Communicate with candor
When Degina took his first steps toward the top of the hospital
business, he got some valuable advice from a mentor about the
strongest tool a leader is given.
“We only have one commodity, and that is our word,” he says.
“We must do what we say, and if the answer to something is no, we
have to be able to deliver that in an honest fashion where you
explain your position.”
As the excitement slowed into constant concern over if and
when a transition would be made to UM ownership, Degina
learned how valuable that commodity is. When turmoil is everywhere, you have to be honest with your employees to break down
the rumor mill.
“I absolutely communicated, to my detriment sometimes, I communicated what I knew at the time and basically communicated
the expectations that I knew were supposed to happen,” he says.
“And as the delays happened, I would be in a position where I
would have a town-hall meeting and say, ‘OK, this is what’s going
to happen now, this is when this group is going to meet, this is
when this decision is going to be made’ and then those things
don’t happen. So I do follow what I said, and we just have to be
open and transparent in a situation like the one we were in. If at
any point in time I was not perceived by the employees as being
credible and honest with them, we would have had mass losses of
Beyond constantly adjusting to the day’s truth and explaining it
to his employees, Degina himself wasn’t 100 percent sure at times
what was going to happen. So even though he wanted to lead with
confidence, he mixed constant honesty with requests that his people have the patience and trust to hear the final results.
“I said over and over to the employees that until you know for
sure what’s going to happen, until you know if the hospital is going
to be HCA or UM, and until you know what that means, if there is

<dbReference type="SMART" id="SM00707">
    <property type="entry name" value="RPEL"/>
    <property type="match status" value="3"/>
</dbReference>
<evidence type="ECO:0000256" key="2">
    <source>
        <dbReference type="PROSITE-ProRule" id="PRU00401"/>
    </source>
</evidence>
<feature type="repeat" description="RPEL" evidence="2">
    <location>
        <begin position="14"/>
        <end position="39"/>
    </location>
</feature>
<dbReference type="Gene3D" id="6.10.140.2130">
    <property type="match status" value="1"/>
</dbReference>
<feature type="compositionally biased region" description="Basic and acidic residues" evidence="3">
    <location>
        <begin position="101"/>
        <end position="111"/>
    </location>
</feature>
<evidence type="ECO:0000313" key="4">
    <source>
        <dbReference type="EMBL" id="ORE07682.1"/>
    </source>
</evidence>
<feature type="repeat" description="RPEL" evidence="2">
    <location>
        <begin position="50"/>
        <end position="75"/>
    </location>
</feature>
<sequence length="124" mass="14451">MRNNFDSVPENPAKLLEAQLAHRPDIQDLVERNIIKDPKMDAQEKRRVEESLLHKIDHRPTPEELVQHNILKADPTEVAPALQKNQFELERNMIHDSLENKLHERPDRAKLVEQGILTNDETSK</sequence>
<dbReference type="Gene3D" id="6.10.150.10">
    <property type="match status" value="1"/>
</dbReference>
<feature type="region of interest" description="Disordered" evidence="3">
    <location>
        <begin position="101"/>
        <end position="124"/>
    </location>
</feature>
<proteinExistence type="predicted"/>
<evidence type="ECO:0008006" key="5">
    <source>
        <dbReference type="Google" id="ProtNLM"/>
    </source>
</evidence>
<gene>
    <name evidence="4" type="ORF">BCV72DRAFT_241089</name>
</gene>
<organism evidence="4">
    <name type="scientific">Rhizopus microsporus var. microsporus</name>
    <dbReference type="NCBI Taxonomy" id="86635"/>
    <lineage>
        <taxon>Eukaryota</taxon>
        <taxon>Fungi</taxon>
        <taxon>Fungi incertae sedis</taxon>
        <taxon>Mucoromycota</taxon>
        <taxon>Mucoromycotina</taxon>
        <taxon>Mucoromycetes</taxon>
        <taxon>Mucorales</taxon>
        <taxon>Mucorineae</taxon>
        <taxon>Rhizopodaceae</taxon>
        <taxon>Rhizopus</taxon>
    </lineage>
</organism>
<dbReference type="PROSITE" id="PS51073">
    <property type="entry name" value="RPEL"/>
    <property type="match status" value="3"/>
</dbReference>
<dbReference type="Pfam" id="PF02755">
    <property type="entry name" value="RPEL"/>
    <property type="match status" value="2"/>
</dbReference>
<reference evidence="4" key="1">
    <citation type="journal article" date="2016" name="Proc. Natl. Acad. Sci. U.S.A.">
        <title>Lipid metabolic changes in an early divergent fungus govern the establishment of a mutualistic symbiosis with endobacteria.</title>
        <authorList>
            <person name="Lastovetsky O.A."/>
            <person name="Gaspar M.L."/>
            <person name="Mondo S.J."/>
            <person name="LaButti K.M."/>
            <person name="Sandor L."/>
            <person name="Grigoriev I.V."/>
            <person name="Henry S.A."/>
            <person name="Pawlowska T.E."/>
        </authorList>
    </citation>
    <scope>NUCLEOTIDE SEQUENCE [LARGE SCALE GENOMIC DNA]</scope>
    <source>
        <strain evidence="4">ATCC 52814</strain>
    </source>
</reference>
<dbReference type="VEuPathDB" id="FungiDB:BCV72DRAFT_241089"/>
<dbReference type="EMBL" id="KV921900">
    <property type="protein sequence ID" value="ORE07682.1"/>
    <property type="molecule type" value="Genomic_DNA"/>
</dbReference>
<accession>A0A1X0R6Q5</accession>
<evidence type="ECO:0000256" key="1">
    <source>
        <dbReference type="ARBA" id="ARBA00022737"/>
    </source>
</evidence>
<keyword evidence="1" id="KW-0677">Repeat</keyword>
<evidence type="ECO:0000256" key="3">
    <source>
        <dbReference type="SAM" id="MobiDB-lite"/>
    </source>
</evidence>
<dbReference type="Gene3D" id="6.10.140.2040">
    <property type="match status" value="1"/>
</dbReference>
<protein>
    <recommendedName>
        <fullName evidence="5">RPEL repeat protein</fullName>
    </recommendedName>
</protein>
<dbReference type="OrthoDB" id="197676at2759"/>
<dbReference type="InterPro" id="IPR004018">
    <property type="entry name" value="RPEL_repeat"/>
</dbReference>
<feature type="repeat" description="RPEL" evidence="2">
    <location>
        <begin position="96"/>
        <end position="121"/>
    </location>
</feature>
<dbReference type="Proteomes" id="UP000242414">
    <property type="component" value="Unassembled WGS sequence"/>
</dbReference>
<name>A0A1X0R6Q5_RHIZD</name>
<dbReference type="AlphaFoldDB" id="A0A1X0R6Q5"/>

going to be a change in ownership, if there is going to be a change
in work-pay benefits, until you know all of those things, don’t
make a decision,” he says. “Don’t be hasty to leave the organization because, yes, there is uncertainty about ownership, but like everything in life, you need to have all the facts before you make a decision. I think, by and large, it worked. It helped keep people here,
and at the end of the day, they stayed to hear what UM had to say
as the new owner when that became the reality.”
Constantly keeping that honest conversation with employees
during a time of transition helped to heal their concerns and, with
the informal relationships he had in place, earned Degina the trust
he needed to keep them patient. Though he knew he couldn’t
answer every question, he was eternally focused on how important it was to let them know everything he knew.
“The fact of the matter is, you have an eight-month period of significant uncertainty and basically the stakes are raised in that period of time in terms of maintaining staff, maintaining business,
maintaining loyalty to your facility, so everything you do is magnified,” he says. “So I think it was much more important for us to be
as close to perfect as we could be in terms of addressing any concerns that were out there and just communicating very clearly
where the organization was at any time.”